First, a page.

In earlier times, shelter and diet formed economic distance across classes. The addition of social life, first in public and then at home, to create economic distance across classes was becoming an important force in con-sumption norms.

By 1973, dramatic economic growth fueled by the war on poverty and the Vietnam war magnified the trends of expanded spending for social life and growth of home-ownership. Prodigious improvements in housing had been achieved¾working-class families finally achieved the American Dream of paying a mortgage monthly on their own home rather than paying rent. Owned homes were typically larger and newer with more amenities and a yard. Perhaps more importantly, home ownership gave families a sense of control and security.

Home ownership did not halt the movement of activities to the public areas or facilitate a more intense focus on home life for long. Wives gave birth to more children for a decade, and then their rush to paid work resumed and child-bearing fell. Eventual-ly, their homes, filled with modern amenities, lay empty during week days; adults were at work and children were at school. Fewer meals were eaten at home, where people mostly watched television, slept, and prepared to return to work or school during the workweek.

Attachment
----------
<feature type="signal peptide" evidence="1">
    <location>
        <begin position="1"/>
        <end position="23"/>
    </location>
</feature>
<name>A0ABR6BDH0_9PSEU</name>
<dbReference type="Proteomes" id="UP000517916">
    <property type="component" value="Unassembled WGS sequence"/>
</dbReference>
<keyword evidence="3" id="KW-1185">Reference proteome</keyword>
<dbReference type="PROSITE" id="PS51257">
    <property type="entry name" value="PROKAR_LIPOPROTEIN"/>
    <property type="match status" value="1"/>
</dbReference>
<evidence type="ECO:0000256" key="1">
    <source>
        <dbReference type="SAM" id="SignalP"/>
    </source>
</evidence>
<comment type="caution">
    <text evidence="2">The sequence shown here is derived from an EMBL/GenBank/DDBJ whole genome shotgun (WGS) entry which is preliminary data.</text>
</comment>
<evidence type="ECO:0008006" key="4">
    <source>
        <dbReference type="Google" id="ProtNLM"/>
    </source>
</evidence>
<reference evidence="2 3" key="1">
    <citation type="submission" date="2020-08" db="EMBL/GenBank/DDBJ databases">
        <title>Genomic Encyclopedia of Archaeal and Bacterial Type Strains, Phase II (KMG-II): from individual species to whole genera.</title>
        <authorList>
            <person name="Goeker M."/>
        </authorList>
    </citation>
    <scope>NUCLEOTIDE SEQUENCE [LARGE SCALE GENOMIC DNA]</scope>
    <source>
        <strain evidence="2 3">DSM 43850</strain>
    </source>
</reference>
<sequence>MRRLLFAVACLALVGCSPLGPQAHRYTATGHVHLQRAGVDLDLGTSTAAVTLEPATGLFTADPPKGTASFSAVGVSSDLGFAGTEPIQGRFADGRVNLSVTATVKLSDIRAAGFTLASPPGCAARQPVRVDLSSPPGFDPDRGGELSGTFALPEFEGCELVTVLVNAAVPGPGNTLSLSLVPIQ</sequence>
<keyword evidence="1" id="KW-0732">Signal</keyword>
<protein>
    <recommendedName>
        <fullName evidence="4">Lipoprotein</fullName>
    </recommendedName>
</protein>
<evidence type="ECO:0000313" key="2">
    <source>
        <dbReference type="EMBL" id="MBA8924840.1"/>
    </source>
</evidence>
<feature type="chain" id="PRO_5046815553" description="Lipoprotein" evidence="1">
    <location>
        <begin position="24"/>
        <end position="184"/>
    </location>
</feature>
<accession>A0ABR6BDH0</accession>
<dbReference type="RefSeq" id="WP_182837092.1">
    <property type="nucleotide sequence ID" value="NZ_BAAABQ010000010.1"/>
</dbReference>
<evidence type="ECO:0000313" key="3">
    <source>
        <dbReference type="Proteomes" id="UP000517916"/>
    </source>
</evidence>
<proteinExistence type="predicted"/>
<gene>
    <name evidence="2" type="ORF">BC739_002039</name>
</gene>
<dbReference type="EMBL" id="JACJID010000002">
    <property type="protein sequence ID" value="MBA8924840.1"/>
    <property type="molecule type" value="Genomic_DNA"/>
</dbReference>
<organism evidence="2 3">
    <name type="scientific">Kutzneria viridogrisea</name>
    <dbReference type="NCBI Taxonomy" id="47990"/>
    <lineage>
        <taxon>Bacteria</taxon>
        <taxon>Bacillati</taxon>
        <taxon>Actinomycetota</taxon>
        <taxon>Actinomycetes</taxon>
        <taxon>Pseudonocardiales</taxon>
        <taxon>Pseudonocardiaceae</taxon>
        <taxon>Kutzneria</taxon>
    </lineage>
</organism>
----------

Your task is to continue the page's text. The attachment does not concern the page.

Presentability was a smaller part of the budget (12%) in 1973, but social life continued its expansion since spending for social integration absorbed 35% of the working-class budget. Spending on home life shrank to 45% of the budget, even though families had augmented their spending on housing as they became homeowners. Shelter had become the largest budget category, but its growth was offset by the decline in spending for food to eat at home.

Transportation had expanded to become the second largest budget category as the second car was becoming a required part of life to accom-modate the shopping and commuting needs of the two paycheck family. With both the husband and wife working, the family’s time pressures rose along with their paid work hours. Leisure time declined, especially for employed wives. Time spent shopping expanded as the assortment of stores along with the goods and services offered multiplied. Only the salaried class could afford two cars as a norm, however, and the working class still struggled toward that goal.